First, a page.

I sat on the couch breathless as the Grand Jury results were released on CNN. There would be no indictment of Officer Darren Wilson in the tragic death of Michael Brown. Brown’s death was tragic because it was unnecessary, no matter where we place fault. And the tragedy continued as small business-owner’s had their life and livelihood burned down, stores were ravaged and an entire community was completely ruined.
I watched until I couldn’t watch anymore.
We talked about it, for days. We muddled through the events, the quick shift in the tide of the Nation and how our world needs, well let’s be real, it needs Jesus. But we didn’t just talk about it from a middle-class, churched, Suburban America perspective. We talked about it from the perspective of black, Hispanic, white, mixed and law enforcement—because our family is all of those things.
I am white.
My husband is black—his background is in law enforcement, he is currently a forensic investigator with a Masters in Criminal Justice.
My two (step)daughters are black.
My son and daughter are half Hispanic, half white.
My youngest son is half black and half white.
We are a blended, bi-racial family.
We have learned that the world is very jaded and racism is alive and breeding right here, down your street, in your family, at your church. It is based on ignorance, and lack of respect for the whole of humanity.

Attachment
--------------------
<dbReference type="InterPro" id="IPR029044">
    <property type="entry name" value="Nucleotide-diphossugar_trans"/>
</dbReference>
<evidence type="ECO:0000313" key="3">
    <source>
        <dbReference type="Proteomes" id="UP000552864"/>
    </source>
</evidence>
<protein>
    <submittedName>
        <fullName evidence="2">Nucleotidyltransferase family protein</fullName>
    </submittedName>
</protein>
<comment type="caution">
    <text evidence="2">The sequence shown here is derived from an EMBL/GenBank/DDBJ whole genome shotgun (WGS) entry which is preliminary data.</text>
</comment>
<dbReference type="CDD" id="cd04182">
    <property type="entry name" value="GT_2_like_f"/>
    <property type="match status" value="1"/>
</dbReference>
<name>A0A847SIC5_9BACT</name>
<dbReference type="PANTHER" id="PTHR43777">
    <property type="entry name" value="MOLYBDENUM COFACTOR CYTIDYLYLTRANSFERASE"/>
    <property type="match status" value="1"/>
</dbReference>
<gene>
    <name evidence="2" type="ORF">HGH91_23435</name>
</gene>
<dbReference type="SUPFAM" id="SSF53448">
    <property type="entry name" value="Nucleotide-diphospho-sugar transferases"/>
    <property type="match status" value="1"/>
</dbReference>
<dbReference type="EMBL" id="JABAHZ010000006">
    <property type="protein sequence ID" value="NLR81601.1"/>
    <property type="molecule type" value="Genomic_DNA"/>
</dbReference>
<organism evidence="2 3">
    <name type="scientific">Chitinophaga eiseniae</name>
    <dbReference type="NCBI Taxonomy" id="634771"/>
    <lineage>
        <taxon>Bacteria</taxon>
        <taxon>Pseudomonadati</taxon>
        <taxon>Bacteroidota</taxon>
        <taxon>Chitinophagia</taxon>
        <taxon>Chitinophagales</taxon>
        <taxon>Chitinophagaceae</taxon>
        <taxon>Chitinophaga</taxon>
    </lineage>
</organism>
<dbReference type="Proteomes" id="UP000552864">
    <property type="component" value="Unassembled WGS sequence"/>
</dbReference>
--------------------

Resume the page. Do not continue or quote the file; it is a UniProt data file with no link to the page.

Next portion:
We have heard comments like:
“What is it like to have a black step dad?”
“Wow, your kids look really Mexican.”
“Your mom is white? That’s not your mom!”
“How is that your last name, you don’t even look Hispanic at all?”
When my husband and I started dating, I was on the receiving end of racism for the first time in my life. I married a black man, and the black community has not always welcomed me.
Recently my son texted me this photo found on the wall in his high school, where the demographic is predominately Hispanic:
When we walk into a restaurant, we get glances and blatant stares. People don’t know what to make of us. My kids have fun with it. I was at Walmart with all five of them, and they convinced everyone I was their adoptive mom, who rescued them from the foster system. I walked out of that store a saint that day.